IRS Issues Second Notice on "Cadillac" Excise Tax
Marshall & Sterling E-Alerts - Keeping You in the Know
On July 30, 2015, the IRS issued a second notice regarding the ACA's 40% Excise Tax on "high cost employer-sponsored health coverage," commonly referred to as the Cadillac tax.
Beginning in 2018, the Cadillac tax is set to impose a 40% non-deductible excise tax on the aggregate cost of "applicable employer-sponsored coverage" in excess of predetermined thresholds ($10,200 for self-only coverage and $27,500 for coverage other than self-only).
The recent July notice is a follow-up to the first IRS notice issued on February 23, 2015, and it continues the process of gathering feedback that will be used to develop regulations. Public comments on either notice, and on any other issues related to the Cadillac tax, may be submitted until October 1, 2015.
- The full text of the July notice can be found here: Notice 2015-52
- The full text of the February notice can be found here: Notice 2015-16
In addition to seeking further input, the second notice provides additional information on potential approaches that are being considered for administering the Cadillac tax, including: who will be liable for the tax, how the tax will be determined, and payment of the tax. Below are some key highlights from the notice.
Who is liable for the tax?
Each "coverage provider" must pay the tax on its share of the excess benefit. A coverage provider is:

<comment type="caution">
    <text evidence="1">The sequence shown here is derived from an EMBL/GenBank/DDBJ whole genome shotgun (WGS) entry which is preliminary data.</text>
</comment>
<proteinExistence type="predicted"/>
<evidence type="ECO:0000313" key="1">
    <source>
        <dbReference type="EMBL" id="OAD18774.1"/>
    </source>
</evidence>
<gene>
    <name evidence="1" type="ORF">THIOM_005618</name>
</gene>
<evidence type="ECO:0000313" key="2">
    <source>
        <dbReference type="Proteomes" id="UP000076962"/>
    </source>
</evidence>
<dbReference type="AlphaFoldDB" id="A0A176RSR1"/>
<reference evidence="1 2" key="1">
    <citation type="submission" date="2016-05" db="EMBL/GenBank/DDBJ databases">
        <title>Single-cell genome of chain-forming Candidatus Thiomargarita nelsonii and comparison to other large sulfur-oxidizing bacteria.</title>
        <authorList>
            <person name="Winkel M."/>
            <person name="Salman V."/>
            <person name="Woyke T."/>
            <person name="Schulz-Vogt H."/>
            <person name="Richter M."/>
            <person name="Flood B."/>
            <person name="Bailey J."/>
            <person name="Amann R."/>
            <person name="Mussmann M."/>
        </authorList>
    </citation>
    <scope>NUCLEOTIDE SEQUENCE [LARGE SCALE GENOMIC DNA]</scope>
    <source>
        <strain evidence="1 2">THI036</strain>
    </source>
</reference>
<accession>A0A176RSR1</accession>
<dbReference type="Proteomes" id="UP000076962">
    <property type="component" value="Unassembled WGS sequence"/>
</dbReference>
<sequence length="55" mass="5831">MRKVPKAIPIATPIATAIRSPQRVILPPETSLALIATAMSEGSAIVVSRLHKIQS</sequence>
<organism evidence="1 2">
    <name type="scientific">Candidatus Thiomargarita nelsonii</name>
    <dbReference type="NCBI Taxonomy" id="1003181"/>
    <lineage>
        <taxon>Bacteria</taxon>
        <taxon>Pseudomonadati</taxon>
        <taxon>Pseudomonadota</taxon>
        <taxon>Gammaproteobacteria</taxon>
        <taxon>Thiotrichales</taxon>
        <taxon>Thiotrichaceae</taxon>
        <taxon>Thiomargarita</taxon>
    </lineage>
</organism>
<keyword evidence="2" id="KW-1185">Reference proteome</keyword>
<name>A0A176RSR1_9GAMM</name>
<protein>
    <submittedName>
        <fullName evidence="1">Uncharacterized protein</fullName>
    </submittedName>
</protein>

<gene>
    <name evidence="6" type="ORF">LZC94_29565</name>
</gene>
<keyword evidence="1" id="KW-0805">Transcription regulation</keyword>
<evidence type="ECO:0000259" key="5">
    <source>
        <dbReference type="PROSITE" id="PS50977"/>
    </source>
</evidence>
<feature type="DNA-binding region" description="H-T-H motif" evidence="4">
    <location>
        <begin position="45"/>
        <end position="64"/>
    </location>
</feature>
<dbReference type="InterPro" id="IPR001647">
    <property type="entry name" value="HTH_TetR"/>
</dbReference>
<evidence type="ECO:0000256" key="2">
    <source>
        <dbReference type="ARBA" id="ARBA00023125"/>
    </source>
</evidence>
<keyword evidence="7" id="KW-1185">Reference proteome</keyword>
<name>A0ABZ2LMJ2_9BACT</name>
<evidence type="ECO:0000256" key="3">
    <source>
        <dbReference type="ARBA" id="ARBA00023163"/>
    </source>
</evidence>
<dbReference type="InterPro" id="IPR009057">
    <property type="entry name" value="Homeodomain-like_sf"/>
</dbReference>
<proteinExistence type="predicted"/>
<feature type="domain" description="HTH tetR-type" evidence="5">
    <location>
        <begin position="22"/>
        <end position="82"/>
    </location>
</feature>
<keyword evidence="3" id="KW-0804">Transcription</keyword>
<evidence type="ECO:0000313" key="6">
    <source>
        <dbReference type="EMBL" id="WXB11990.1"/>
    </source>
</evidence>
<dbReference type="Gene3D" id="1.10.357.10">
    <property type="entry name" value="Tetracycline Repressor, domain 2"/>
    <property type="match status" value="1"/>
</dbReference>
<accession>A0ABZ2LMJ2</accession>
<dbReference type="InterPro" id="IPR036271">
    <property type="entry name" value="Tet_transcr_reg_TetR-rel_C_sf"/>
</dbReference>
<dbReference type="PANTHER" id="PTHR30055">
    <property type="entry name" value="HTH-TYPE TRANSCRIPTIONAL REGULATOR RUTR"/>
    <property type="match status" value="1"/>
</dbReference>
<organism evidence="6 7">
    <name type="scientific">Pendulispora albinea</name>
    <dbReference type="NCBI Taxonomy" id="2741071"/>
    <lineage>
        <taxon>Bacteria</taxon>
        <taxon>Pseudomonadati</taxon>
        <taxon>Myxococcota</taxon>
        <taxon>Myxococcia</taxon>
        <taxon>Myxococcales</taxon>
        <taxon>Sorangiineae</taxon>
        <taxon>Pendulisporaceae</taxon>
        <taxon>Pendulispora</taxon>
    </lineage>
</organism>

- The health insurer for insured coverage
- The employer for accounts such as HSAs/FSAs/HRAs
- "The person that administers the plan benefits" for all other applicable benefits - potentially the third-party administrator or the entity that has ultimate responsibility for plan administration, typically the employer
How will the tax be determined?
- Employer Aggregation: Related employers would be aggregated and treated as a single employer.
- Taxable Period: Following the end of each calendar year, the employer will have to figure out whether coverage provided to an employee during any month of the calendar year exceeds annual caps.
- Age & Gender Adjustments: Current annual thresholds may be increased for some employers based on how the age and gender of their employee population compares to the national workforce.
- Allocation of Accounts: Employer and employee contributions to accounts such as HSAs, HRAs and FSAs are likely to be allocated equally to each month of the plan year, regardless of when the contributions were actually made. For FSAs, it is proposed that the annual contribution amount be used, regardless of whether all funds were spent during the year or some funds were carried over to the next year.
How will the tax be paid?
IRS Form 720, the Quarterly Federal Excise Tax Return, may possibly be used to pay the tax. If so, a specific quarter of the calendar year would be designated for payment. Each coverage provider will be responsible for filing and paying the tax on its share of the excess benefit.
Got something to say?
- Mail comments to: CC:PA:LPD:PR (Notice 2015-52), Room 5203, Internal Revenue Service, P.O. Box Box 7604, Ben Franklin Station, Washington, DC 20044.
- Email comments to: Notice.firstname.lastname@example.org (use "Notice 2015-52" in the subject).
- Important notes: All material submitted will be available for public inspection and copying. All comments should include a reference to Notice 2015-52.
As always, please feel free to reach out with any questions or concerns.
Dannielle O'Toole, Esq.
Health Care Reform & Compliance Specialist
Marshall & Sterling Insurance
110 Main Street
Poughkeepsie, NY 12601
845-226-3083, ext. 2452